In concept, though, Memento Mori 2 aims high, and there are brief moments when there seems to be an unpolished gem somewhere under the dirt of bad animation and voice work. During the globe-trotting plot, you are occasionally faced with choices that feel as if they might have interesting and important repercussions--but they don't. Sure, your ending might change slightly if you decide to hand over a resignation letter, and a scene where you can (if you choose to) hide certain pieces of evidence almost succeeds in adding tension to the situation, but for the most part, these choices feel more like missed opportunities than meaningful actions.

That might be OK if more than a handful of puzzles in the game were interesting. Sadly, many of Memento Mori 2's puzzles are good only on paper. For example, a relatively early puzzle has you dusting for and then comparing fingerprints, an action that is reasonable in the context of the story's investigation (though the character analyzing this evidence has no reason to know this skill) and can require a certain level of thought to execute. In practice, however, holding fingerprint samples side by side is less exciting than your everyday "spot the difference" style of puzzle. Furthermore, the common adventure game frustration of being stuck purely because you didn't spot the tiny item or clue on a single screen is here in full effect, though it's alleviated somewhat by the ability to highlight clickable objects with a button press.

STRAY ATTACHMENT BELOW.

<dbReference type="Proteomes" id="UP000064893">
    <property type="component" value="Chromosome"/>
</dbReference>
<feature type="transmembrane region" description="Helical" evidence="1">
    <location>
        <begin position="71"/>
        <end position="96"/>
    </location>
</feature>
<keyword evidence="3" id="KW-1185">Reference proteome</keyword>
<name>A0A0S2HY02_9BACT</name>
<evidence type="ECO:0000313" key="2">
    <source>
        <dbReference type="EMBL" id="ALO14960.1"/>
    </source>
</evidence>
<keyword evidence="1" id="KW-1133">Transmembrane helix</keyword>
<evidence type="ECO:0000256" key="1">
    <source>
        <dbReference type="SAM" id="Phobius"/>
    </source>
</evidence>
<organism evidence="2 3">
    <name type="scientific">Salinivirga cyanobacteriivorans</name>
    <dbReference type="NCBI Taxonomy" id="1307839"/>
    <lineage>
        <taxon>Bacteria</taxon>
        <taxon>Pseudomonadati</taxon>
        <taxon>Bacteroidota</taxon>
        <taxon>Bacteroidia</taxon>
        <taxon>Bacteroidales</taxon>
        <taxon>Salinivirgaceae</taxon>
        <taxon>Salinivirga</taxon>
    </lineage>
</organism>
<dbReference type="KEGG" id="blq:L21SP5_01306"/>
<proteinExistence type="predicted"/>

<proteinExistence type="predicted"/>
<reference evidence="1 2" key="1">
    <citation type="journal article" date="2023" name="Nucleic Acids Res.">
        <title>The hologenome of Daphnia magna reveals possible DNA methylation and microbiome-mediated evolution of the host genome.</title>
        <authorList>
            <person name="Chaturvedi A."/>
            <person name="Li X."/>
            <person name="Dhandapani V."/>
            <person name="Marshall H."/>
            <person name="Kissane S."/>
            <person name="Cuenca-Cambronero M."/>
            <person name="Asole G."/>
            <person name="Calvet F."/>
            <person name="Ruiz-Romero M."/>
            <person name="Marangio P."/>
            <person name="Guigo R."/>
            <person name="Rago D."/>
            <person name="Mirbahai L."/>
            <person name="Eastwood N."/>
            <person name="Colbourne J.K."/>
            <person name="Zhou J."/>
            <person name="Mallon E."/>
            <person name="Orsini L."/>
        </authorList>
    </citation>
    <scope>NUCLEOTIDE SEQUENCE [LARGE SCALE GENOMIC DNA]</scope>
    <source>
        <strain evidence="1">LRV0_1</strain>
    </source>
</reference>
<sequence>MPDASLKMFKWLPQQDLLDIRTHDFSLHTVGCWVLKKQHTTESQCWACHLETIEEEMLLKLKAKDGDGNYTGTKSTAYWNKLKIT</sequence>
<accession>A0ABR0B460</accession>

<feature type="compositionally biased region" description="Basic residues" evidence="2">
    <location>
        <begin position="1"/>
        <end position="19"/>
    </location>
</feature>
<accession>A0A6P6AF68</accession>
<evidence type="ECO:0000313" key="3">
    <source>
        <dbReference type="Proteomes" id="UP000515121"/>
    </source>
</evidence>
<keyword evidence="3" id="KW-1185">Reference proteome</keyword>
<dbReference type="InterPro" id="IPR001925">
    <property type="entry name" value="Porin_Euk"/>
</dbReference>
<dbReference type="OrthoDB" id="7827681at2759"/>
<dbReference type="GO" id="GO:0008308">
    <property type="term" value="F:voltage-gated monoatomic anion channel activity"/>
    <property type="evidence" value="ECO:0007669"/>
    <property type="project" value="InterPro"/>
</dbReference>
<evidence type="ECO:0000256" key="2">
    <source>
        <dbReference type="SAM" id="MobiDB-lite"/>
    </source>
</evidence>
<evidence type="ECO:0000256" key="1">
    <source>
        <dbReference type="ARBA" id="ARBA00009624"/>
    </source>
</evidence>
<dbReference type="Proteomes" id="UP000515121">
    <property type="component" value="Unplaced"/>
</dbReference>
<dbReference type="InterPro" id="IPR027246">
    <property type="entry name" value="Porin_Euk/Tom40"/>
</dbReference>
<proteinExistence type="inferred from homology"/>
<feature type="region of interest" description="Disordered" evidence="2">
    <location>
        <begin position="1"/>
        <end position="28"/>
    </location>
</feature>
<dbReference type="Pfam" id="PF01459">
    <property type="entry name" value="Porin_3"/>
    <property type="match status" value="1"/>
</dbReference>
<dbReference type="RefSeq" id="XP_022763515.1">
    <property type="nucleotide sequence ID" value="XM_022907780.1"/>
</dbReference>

Sorry, we ate the pizza on the way to the door. Can we still have the money?